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Fuel Tax Increase Goes to Trail Grooming

Some politicians, bureaucrats and a cabal of special interest groups spent months wringing their hand over the state of Wyoming’s highways and called for a higher fuel tax to maintain them. To grease this tax grab through the legislature, tax supporters said all the money collected by the fuel tax increase would go to roads. The bill passed, and now it seems some of the increase will not go to roads. Wyoming’s State Parks and Cultural Resources (SPCR) will get a chunk of the higher fuel tax bonanza.

Will it spend its tax windfall on roads? No. It will go to trail grooming and motorboat facilities.

SPCR has a problem, though. It can’t spend its tax windfall unless it gets more spending authority from the legislature. But that’s not all — it also wants to hike snowmobile registration fees too.

Legislators have an opportunity redeem themselves for the fuel tax fudge by denying the request for more spending room and killing the fee hike bill.

To pass the fuel tax grab through the legislature, high tax enthusiasts disguised it as a long-term source of funding for highways. But fuel taxes are anything but a long term source of funding. A 2012 report by the Congressional Budget Office predicted new federal fuel-economy standards would reduce gasoline consumption by 24 percent. This means fuel tax revenue will fall over time and not, as claimed, be a long term source of funding for anything.

But did this funding fiction matter? No. The fuel tax bill passed and the tax on gasoline and diesel fuels rose from fourteen cents to twenty-four cents per gallon.

The fuel tax bill specifies that the tax increase must be spent only on highway system maintenance. But it also increases fuel tax revenues to SPCR proportionate to the tax hike.

The fuel tax hike was never intended solely for highway maintenance.

But does SPCR need more money?

SPCR already receives about $1.1 million in fuel tax cash every biennium to groom over 2,000 miles of snowmobile trails. With the fuel tax hike, this agency will receive an additional $822,525 for the 2015/16 biennium, meaning it will have about $1.9 million to blow.  

That these funds go to maintain snowmobile trails instead of roads is bad enough, but the agency doesn’t have enough spending room to spend the extra tax windfall.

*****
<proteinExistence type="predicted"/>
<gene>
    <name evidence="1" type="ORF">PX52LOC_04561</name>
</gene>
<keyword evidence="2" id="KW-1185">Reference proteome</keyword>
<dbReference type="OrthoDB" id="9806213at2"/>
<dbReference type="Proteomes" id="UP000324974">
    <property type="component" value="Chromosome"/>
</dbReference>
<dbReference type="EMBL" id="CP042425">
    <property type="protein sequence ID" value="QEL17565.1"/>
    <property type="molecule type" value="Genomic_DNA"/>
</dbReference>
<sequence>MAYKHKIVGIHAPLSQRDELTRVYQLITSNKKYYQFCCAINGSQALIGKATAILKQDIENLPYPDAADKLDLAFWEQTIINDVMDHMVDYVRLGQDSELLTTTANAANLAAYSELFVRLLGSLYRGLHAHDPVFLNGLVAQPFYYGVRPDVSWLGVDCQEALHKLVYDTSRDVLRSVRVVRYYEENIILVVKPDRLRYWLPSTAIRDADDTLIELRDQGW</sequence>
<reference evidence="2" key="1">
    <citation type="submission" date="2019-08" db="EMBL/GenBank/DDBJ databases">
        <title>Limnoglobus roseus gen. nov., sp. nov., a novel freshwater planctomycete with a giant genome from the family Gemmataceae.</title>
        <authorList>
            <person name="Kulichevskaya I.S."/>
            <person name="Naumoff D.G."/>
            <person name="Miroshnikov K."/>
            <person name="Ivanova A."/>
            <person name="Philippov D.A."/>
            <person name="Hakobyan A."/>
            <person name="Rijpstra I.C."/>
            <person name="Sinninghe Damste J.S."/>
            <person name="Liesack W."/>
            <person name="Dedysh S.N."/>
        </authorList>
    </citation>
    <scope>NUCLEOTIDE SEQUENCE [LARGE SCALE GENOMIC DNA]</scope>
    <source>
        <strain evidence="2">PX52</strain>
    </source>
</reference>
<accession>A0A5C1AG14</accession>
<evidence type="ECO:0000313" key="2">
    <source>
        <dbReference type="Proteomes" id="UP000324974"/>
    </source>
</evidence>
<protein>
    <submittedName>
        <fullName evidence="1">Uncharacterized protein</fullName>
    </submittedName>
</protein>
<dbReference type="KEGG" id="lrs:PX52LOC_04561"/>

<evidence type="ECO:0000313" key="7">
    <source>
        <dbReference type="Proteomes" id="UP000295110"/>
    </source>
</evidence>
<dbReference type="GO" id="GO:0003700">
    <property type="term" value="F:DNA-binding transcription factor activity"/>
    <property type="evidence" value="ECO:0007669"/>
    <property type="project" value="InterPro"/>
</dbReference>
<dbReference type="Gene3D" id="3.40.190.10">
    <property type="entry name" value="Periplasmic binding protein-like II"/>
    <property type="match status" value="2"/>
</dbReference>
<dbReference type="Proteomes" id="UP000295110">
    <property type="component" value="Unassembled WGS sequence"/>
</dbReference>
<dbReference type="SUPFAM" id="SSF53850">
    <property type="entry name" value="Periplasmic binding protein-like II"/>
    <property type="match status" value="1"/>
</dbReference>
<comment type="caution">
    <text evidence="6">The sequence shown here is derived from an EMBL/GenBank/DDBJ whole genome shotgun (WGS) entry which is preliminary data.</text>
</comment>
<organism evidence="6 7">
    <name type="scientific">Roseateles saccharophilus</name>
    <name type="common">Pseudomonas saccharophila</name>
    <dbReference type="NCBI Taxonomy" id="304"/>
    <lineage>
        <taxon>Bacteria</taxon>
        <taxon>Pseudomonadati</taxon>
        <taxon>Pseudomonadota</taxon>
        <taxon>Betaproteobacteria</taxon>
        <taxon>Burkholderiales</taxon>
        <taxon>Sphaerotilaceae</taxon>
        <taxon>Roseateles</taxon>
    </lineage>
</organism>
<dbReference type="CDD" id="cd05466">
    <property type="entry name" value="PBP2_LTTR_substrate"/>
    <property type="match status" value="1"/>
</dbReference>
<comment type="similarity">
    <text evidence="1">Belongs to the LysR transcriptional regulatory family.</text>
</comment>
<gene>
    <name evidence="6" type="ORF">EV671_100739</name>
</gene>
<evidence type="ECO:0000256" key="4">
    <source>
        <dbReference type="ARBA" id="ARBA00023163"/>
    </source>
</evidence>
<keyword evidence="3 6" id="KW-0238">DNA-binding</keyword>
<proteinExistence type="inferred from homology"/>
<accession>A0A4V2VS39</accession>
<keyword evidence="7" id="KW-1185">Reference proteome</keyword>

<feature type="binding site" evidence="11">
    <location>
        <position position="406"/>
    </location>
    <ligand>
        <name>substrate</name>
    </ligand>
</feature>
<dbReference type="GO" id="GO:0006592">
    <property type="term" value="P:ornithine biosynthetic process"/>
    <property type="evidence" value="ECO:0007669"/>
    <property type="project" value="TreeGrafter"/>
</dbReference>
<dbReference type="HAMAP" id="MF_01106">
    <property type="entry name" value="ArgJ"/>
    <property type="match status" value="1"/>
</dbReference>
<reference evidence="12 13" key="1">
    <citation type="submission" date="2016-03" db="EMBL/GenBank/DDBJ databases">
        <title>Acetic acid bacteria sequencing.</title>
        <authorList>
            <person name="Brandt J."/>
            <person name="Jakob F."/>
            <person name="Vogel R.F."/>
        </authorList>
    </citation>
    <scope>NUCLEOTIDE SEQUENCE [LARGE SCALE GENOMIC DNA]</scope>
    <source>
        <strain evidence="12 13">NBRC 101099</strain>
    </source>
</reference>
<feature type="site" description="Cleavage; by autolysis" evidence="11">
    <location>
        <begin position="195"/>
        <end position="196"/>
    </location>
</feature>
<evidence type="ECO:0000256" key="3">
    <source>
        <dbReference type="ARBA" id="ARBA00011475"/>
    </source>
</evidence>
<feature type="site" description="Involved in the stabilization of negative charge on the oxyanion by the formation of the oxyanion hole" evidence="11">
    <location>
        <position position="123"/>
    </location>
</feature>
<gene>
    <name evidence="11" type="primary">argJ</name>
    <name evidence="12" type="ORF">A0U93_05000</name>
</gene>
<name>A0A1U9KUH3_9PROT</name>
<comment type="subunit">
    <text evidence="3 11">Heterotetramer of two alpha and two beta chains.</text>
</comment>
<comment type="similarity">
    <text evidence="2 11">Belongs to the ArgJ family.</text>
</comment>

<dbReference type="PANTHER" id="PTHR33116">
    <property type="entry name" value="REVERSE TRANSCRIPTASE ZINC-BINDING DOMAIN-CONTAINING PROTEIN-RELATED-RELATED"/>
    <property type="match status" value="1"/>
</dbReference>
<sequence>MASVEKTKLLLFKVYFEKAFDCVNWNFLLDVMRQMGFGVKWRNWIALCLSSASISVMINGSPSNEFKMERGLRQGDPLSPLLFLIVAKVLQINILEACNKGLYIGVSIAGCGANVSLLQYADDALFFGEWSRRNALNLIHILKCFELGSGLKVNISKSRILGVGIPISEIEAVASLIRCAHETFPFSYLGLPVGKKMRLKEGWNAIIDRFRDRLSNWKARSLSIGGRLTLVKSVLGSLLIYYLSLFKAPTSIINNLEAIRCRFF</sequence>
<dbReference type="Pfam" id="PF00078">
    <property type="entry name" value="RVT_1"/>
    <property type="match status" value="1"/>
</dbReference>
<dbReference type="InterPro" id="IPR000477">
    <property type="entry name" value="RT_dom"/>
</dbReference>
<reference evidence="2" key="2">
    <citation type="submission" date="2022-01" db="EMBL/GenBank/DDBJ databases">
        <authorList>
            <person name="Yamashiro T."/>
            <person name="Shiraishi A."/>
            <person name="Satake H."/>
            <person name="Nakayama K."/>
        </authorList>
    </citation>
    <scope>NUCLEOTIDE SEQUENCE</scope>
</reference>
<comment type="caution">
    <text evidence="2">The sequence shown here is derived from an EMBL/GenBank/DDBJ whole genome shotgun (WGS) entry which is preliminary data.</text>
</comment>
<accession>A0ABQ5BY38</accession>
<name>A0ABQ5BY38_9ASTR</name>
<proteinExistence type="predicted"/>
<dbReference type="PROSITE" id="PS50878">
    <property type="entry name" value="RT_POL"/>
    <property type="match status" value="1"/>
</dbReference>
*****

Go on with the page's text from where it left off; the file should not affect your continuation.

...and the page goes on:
At the moment, this agency only has the authority to spend $1.4 million in fuel tax revenue on snowmobile trails so it needs to convince the legislature to let it spend $537,420 more.

But that’s not all. This agency gets another $2.6 million per biennium from the federal government to spend on trails, part of which goes to snowmobile trails, and collects about $1.7 million in fees (government speak for tax) from snowmobile riders, again, to spend on trails.

Given it has more than it is able to spend from the fuel tax windfall, will it give snowmobilers a break? Of course not. It wants to hike the snowmobile rider tax too.

During Wyoming’s upcoming legislative session, the legislature will look at a bill to end a $25 resident snowmobile user fee, but it would hike registration taxes by more than the user fee reduction. So, instead of picking both pockets, the bill proposes to pick only one, but takes even more out of that lonely pocket.

If it folds the resident user fee into the registration tax, this bill would increase the privately owned snowmobile registration tax from $5 to $35 dollars, meaning, should this bill pass, effective July 1, 2014: any private snowmobile owner who paid $30 in total fees before, will pay $35 until June 30, 2016 and $40 after that.

The commercial registration tax would also go up, from $75 to $105 effective June 30, 2014 to June 30, 2016 and $120 after that. Non-resident snowmobiles continue to pay the user fee but that goes up from $25 to $35 effective June 30, 2014.

This increase will hike the agency’s registration tax take by $336,737 in 2015, $354,460 in 2016 and $478,505 in 2017. 

This agency expects to collect more than $3.6 million in tax revenue over the next biennium to spend on about 2,000 miles of snowmobile trails. That’s more than $1,800 per mile!

It’s time to end this taxpayer abuse. Legislators must stop fueling the bureaucrat spending party and leave money in the pockets of the people who earned it.

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Monday, 26 September 2016

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